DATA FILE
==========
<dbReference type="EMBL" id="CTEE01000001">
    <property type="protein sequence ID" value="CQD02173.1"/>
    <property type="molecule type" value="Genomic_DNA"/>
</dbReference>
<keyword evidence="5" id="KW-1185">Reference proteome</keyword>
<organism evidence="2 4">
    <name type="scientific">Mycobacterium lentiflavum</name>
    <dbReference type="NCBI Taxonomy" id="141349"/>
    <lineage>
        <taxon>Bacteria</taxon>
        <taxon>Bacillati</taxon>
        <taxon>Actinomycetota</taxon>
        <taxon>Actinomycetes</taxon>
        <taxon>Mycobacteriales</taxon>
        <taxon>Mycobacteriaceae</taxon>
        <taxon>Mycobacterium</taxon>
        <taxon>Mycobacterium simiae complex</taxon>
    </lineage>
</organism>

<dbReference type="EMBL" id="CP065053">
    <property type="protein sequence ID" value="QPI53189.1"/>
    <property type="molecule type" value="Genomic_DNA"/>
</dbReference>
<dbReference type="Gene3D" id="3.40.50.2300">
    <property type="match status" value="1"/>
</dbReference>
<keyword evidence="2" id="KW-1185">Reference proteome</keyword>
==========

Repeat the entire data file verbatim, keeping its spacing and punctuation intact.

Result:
<dbReference type="EMBL" id="CTEE01000001">
    <property type="protein sequence ID" value="CQD02173.1"/>
    <property type="molecule type" value="Genomic_DNA"/>
</dbReference>
<keyword evidence="5" id="KW-1185">Reference proteome</keyword>
<organism evidence="2 4">
    <name type="scientific">Mycobacterium lentiflavum</name>
    <dbReference type="NCBI Taxonomy" id="141349"/>
    <lineage>
        <taxon>Bacteria</taxon>
        <taxon>Bacillati</taxon>
        <taxon>Actinomycetota</taxon>
        <taxon>Actinomycetes</taxon>
        <taxon>Mycobacteriales</taxon>
        <taxon>Mycobacteriaceae</taxon>
        <taxon>Mycobacterium</taxon>
        <taxon>Mycobacterium simiae complex</taxon>
    </lineage>
</organism>

<dbReference type="EMBL" id="CP065053">
    <property type="protein sequence ID" value="QPI53189.1"/>
    <property type="molecule type" value="Genomic_DNA"/>
</dbReference>
<dbReference type="Gene3D" id="3.40.50.2300">
    <property type="match status" value="1"/>
</dbReference>
<keyword evidence="2" id="KW-1185">Reference proteome</keyword>